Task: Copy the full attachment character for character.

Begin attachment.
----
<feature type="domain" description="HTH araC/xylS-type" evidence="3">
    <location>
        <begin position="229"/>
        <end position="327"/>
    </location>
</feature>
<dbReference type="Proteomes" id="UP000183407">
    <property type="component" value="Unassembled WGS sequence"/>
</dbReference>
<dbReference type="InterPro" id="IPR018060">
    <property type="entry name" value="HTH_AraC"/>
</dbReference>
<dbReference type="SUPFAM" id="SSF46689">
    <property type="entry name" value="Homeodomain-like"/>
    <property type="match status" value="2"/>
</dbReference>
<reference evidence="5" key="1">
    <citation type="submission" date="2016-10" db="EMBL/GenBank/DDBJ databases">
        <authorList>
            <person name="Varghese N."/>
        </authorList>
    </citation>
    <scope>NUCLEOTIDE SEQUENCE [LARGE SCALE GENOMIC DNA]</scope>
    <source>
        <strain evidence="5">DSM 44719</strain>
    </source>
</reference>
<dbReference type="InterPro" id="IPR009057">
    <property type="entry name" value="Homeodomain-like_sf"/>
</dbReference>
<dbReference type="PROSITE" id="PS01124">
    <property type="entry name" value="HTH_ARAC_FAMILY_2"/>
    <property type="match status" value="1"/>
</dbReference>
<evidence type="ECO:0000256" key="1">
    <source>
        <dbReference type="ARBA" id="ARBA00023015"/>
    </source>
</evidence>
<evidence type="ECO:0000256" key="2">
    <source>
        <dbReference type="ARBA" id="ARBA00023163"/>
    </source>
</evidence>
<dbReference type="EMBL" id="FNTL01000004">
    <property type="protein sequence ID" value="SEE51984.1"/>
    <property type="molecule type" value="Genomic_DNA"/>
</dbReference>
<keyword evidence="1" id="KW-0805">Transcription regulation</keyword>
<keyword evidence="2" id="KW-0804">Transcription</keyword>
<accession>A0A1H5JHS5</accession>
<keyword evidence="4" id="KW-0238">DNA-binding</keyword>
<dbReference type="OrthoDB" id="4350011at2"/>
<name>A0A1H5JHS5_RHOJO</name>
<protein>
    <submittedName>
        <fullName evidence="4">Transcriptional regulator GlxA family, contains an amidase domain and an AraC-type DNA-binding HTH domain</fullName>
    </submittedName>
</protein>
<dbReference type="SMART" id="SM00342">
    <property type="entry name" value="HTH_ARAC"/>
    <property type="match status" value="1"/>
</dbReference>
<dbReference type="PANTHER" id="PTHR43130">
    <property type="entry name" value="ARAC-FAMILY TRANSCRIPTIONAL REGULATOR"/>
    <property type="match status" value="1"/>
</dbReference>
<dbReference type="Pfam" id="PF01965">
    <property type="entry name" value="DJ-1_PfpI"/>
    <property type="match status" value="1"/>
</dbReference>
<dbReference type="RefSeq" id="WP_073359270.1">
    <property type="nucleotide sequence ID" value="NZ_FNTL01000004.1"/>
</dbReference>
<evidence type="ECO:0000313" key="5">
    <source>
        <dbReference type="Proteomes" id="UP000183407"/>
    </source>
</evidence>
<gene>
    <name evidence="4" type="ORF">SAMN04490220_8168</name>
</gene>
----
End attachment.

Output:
<feature type="domain" description="HTH araC/xylS-type" evidence="3">
    <location>
        <begin position="229"/>
        <end position="327"/>
    </location>
</feature>
<dbReference type="Proteomes" id="UP000183407">
    <property type="component" value="Unassembled WGS sequence"/>
</dbReference>
<dbReference type="InterPro" id="IPR018060">
    <property type="entry name" value="HTH_AraC"/>
</dbReference>
<dbReference type="SUPFAM" id="SSF46689">
    <property type="entry name" value="Homeodomain-like"/>
    <property type="match status" value="2"/>
</dbReference>
<reference evidence="5" key="1">
    <citation type="submission" date="2016-10" db="EMBL/GenBank/DDBJ databases">
        <authorList>
            <person name="Varghese N."/>
        </authorList>
    </citation>
    <scope>NUCLEOTIDE SEQUENCE [LARGE SCALE GENOMIC DNA]</scope>
    <source>
        <strain evidence="5">DSM 44719</strain>
    </source>
</reference>
<dbReference type="InterPro" id="IPR009057">
    <property type="entry name" value="Homeodomain-like_sf"/>
</dbReference>
<dbReference type="PROSITE" id="PS01124">
    <property type="entry name" value="HTH_ARAC_FAMILY_2"/>
    <property type="match status" value="1"/>
</dbReference>
<evidence type="ECO:0000256" key="1">
    <source>
        <dbReference type="ARBA" id="ARBA00023015"/>
    </source>
</evidence>
<evidence type="ECO:0000256" key="2">
    <source>
        <dbReference type="ARBA" id="ARBA00023163"/>
    </source>
</evidence>
<dbReference type="EMBL" id="FNTL01000004">
    <property type="protein sequence ID" value="SEE51984.1"/>
    <property type="molecule type" value="Genomic_DNA"/>
</dbReference>
<keyword evidence="1" id="KW-0805">Transcription regulation</keyword>
<keyword evidence="2" id="KW-0804">Transcription</keyword>
<accession>A0A1H5JHS5</accession>
<keyword evidence="4" id="KW-0238">DNA-binding</keyword>
<dbReference type="OrthoDB" id="4350011at2"/>
<name>A0A1H5JHS5_RHOJO</name>
<protein>
    <submittedName>
        <fullName evidence="4">Transcriptional regulator GlxA family, contains an amidase domain and an AraC-type DNA-binding HTH domain</fullName>
    </submittedName>
</protein>
<dbReference type="SMART" id="SM00342">
    <property type="entry name" value="HTH_ARAC"/>
    <property type="match status" value="1"/>
</dbReference>
<dbReference type="PANTHER" id="PTHR43130">
    <property type="entry name" value="ARAC-FAMILY TRANSCRIPTIONAL REGULATOR"/>
    <property type="match status" value="1"/>
</dbReference>
<dbReference type="Pfam" id="PF01965">
    <property type="entry name" value="DJ-1_PfpI"/>
    <property type="match status" value="1"/>
</dbReference>
<dbReference type="RefSeq" id="WP_073359270.1">
    <property type="nucleotide sequence ID" value="NZ_FNTL01000004.1"/>
</dbReference>
<evidence type="ECO:0000313" key="5">
    <source>
        <dbReference type="Proteomes" id="UP000183407"/>
    </source>
</evidence>
<gene>
    <name evidence="4" type="ORF">SAMN04490220_8168</name>
</gene>